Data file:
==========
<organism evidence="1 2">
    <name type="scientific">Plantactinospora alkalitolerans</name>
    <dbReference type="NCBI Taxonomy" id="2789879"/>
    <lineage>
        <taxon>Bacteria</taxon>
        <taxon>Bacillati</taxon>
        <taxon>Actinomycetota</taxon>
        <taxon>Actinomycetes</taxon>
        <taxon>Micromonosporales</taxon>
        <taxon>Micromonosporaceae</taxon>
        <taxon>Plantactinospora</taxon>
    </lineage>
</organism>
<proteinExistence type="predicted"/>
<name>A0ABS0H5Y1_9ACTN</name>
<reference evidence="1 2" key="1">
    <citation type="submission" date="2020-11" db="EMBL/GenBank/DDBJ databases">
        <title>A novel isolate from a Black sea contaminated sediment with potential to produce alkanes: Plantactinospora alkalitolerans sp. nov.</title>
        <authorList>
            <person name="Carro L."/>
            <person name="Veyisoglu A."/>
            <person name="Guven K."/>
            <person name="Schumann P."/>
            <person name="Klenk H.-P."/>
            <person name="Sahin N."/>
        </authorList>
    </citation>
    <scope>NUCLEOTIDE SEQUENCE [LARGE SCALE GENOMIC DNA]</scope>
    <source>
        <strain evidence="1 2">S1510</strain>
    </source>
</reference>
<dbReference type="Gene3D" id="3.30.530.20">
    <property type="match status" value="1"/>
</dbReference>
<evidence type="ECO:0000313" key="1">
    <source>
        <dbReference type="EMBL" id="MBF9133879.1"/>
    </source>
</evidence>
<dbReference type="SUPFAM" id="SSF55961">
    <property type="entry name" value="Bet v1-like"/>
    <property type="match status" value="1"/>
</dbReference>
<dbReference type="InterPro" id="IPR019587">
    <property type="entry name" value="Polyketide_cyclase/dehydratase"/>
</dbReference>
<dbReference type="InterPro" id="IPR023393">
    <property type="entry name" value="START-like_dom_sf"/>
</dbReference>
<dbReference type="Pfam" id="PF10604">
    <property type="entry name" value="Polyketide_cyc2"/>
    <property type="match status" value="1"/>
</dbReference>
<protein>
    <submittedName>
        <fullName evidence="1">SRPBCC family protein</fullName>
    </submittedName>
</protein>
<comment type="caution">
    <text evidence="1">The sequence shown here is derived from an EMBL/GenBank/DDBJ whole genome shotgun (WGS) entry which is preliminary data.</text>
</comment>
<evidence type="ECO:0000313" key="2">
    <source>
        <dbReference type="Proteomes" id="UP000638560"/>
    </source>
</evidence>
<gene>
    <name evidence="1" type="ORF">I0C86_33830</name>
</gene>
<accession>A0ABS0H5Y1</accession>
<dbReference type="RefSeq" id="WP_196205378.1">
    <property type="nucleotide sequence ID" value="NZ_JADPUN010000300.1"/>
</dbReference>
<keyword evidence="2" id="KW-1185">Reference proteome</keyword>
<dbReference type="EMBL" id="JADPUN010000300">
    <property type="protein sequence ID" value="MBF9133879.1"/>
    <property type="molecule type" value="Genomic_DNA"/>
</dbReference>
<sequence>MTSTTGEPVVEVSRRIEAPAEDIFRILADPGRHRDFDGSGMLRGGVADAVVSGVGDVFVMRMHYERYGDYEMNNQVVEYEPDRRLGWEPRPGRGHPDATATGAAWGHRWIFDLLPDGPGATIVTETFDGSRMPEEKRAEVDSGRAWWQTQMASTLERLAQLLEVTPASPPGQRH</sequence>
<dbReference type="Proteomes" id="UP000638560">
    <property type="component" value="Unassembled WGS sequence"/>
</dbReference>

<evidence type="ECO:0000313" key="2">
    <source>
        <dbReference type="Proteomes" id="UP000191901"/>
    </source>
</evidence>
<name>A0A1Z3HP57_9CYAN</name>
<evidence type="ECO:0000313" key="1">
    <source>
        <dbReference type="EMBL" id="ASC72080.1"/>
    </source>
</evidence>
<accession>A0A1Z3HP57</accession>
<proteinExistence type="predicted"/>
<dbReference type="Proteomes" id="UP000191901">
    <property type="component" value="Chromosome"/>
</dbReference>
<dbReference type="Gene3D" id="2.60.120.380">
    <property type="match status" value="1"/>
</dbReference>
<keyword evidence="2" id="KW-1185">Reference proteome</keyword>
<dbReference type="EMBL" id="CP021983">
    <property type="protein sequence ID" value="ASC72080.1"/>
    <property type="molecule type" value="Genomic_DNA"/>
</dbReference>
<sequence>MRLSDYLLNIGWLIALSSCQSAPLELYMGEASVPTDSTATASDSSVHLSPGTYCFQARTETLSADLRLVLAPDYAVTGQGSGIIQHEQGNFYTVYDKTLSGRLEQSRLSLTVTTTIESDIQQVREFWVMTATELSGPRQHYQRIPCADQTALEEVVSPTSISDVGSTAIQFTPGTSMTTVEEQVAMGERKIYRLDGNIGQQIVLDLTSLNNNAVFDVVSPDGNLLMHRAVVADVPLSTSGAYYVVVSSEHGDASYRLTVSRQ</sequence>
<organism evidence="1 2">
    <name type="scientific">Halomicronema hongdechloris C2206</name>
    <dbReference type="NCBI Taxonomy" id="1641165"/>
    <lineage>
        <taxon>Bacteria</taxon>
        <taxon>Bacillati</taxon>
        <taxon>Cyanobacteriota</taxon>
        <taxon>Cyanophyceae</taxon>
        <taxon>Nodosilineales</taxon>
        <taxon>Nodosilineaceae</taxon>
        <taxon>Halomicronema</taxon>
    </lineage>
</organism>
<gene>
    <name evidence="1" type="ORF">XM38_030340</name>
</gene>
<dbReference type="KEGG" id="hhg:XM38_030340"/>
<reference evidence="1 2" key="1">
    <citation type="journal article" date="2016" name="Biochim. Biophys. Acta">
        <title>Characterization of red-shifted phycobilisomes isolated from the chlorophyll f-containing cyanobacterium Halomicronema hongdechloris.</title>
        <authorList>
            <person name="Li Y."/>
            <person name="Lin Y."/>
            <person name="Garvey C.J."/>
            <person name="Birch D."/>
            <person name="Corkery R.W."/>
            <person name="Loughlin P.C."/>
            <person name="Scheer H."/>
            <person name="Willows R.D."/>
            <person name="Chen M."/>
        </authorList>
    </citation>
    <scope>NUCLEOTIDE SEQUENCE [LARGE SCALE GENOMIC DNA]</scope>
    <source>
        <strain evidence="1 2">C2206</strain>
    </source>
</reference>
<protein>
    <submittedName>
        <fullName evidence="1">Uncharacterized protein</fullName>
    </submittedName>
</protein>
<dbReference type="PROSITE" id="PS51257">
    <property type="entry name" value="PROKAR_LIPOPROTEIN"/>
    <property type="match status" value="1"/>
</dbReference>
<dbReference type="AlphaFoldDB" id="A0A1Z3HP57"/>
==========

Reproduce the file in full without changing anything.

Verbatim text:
<organism evidence="1 2">
    <name type="scientific">Plantactinospora alkalitolerans</name>
    <dbReference type="NCBI Taxonomy" id="2789879"/>
    <lineage>
        <taxon>Bacteria</taxon>
        <taxon>Bacillati</taxon>
        <taxon>Actinomycetota</taxon>
        <taxon>Actinomycetes</taxon>
        <taxon>Micromonosporales</taxon>
        <taxon>Micromonosporaceae</taxon>
        <taxon>Plantactinospora</taxon>
    </lineage>
</organism>
<proteinExistence type="predicted"/>
<name>A0ABS0H5Y1_9ACTN</name>
<reference evidence="1 2" key="1">
    <citation type="submission" date="2020-11" db="EMBL/GenBank/DDBJ databases">
        <title>A novel isolate from a Black sea contaminated sediment with potential to produce alkanes: Plantactinospora alkalitolerans sp. nov.</title>
        <authorList>
            <person name="Carro L."/>
            <person name="Veyisoglu A."/>
            <person name="Guven K."/>
            <person name="Schumann P."/>
            <person name="Klenk H.-P."/>
            <person name="Sahin N."/>
        </authorList>
    </citation>
    <scope>NUCLEOTIDE SEQUENCE [LARGE SCALE GENOMIC DNA]</scope>
    <source>
        <strain evidence="1 2">S1510</strain>
    </source>
</reference>
<dbReference type="Gene3D" id="3.30.530.20">
    <property type="match status" value="1"/>
</dbReference>
<evidence type="ECO:0000313" key="1">
    <source>
        <dbReference type="EMBL" id="MBF9133879.1"/>
    </source>
</evidence>
<dbReference type="SUPFAM" id="SSF55961">
    <property type="entry name" value="Bet v1-like"/>
    <property type="match status" value="1"/>
</dbReference>
<dbReference type="InterPro" id="IPR019587">
    <property type="entry name" value="Polyketide_cyclase/dehydratase"/>
</dbReference>
<dbReference type="InterPro" id="IPR023393">
    <property type="entry name" value="START-like_dom_sf"/>
</dbReference>
<dbReference type="Pfam" id="PF10604">
    <property type="entry name" value="Polyketide_cyc2"/>
    <property type="match status" value="1"/>
</dbReference>
<protein>
    <submittedName>
        <fullName evidence="1">SRPBCC family protein</fullName>
    </submittedName>
</protein>
<comment type="caution">
    <text evidence="1">The sequence shown here is derived from an EMBL/GenBank/DDBJ whole genome shotgun (WGS) entry which is preliminary data.</text>
</comment>
<evidence type="ECO:0000313" key="2">
    <source>
        <dbReference type="Proteomes" id="UP000638560"/>
    </source>
</evidence>
<gene>
    <name evidence="1" type="ORF">I0C86_33830</name>
</gene>
<accession>A0ABS0H5Y1</accession>
<dbReference type="RefSeq" id="WP_196205378.1">
    <property type="nucleotide sequence ID" value="NZ_JADPUN010000300.1"/>
</dbReference>
<keyword evidence="2" id="KW-1185">Reference proteome</keyword>
<dbReference type="EMBL" id="JADPUN010000300">
    <property type="protein sequence ID" value="MBF9133879.1"/>
    <property type="molecule type" value="Genomic_DNA"/>
</dbReference>
<sequence>MTSTTGEPVVEVSRRIEAPAEDIFRILADPGRHRDFDGSGMLRGGVADAVVSGVGDVFVMRMHYERYGDYEMNNQVVEYEPDRRLGWEPRPGRGHPDATATGAAWGHRWIFDLLPDGPGATIVTETFDGSRMPEEKRAEVDSGRAWWQTQMASTLERLAQLLEVTPASPPGQRH</sequence>
<dbReference type="Proteomes" id="UP000638560">
    <property type="component" value="Unassembled WGS sequence"/>
</dbReference>

<evidence type="ECO:0000313" key="2">
    <source>
        <dbReference type="Proteomes" id="UP000191901"/>
    </source>
</evidence>
<name>A0A1Z3HP57_9CYAN</name>
<evidence type="ECO:0000313" key="1">
    <source>
        <dbReference type="EMBL" id="ASC72080.1"/>
    </source>
</evidence>
<accession>A0A1Z3HP57</accession>
<proteinExistence type="predicted"/>
<dbReference type="Proteomes" id="UP000191901">
    <property type="component" value="Chromosome"/>
</dbReference>
<dbReference type="Gene3D" id="2.60.120.380">
    <property type="match status" value="1"/>
</dbReference>
<keyword evidence="2" id="KW-1185">Reference proteome</keyword>
<dbReference type="EMBL" id="CP021983">
    <property type="protein sequence ID" value="ASC72080.1"/>
    <property type="molecule type" value="Genomic_DNA"/>
</dbReference>
<sequence>MRLSDYLLNIGWLIALSSCQSAPLELYMGEASVPTDSTATASDSSVHLSPGTYCFQARTETLSADLRLVLAPDYAVTGQGSGIIQHEQGNFYTVYDKTLSGRLEQSRLSLTVTTTIESDIQQVREFWVMTATELSGPRQHYQRIPCADQTALEEVVSPTSISDVGSTAIQFTPGTSMTTVEEQVAMGERKIYRLDGNIGQQIVLDLTSLNNNAVFDVVSPDGNLLMHRAVVADVPLSTSGAYYVVVSSEHGDASYRLTVSRQ</sequence>
<organism evidence="1 2">
    <name type="scientific">Halomicronema hongdechloris C2206</name>
    <dbReference type="NCBI Taxonomy" id="1641165"/>
    <lineage>
        <taxon>Bacteria</taxon>
        <taxon>Bacillati</taxon>
        <taxon>Cyanobacteriota</taxon>
        <taxon>Cyanophyceae</taxon>
        <taxon>Nodosilineales</taxon>
        <taxon>Nodosilineaceae</taxon>
        <taxon>Halomicronema</taxon>
    </lineage>
</organism>
<gene>
    <name evidence="1" type="ORF">XM38_030340</name>
</gene>
<dbReference type="KEGG" id="hhg:XM38_030340"/>
<reference evidence="1 2" key="1">
    <citation type="journal article" date="2016" name="Biochim. Biophys. Acta">
        <title>Characterization of red-shifted phycobilisomes isolated from the chlorophyll f-containing cyanobacterium Halomicronema hongdechloris.</title>
        <authorList>
            <person name="Li Y."/>
            <person name="Lin Y."/>
            <person name="Garvey C.J."/>
            <person name="Birch D."/>
            <person name="Corkery R.W."/>
            <person name="Loughlin P.C."/>
            <person name="Scheer H."/>
            <person name="Willows R.D."/>
            <person name="Chen M."/>
        </authorList>
    </citation>
    <scope>NUCLEOTIDE SEQUENCE [LARGE SCALE GENOMIC DNA]</scope>
    <source>
        <strain evidence="1 2">C2206</strain>
    </source>
</reference>
<protein>
    <submittedName>
        <fullName evidence="1">Uncharacterized protein</fullName>
    </submittedName>
</protein>
<dbReference type="PROSITE" id="PS51257">
    <property type="entry name" value="PROKAR_LIPOPROTEIN"/>
    <property type="match status" value="1"/>
</dbReference>
<dbReference type="AlphaFoldDB" id="A0A1Z3HP57"/>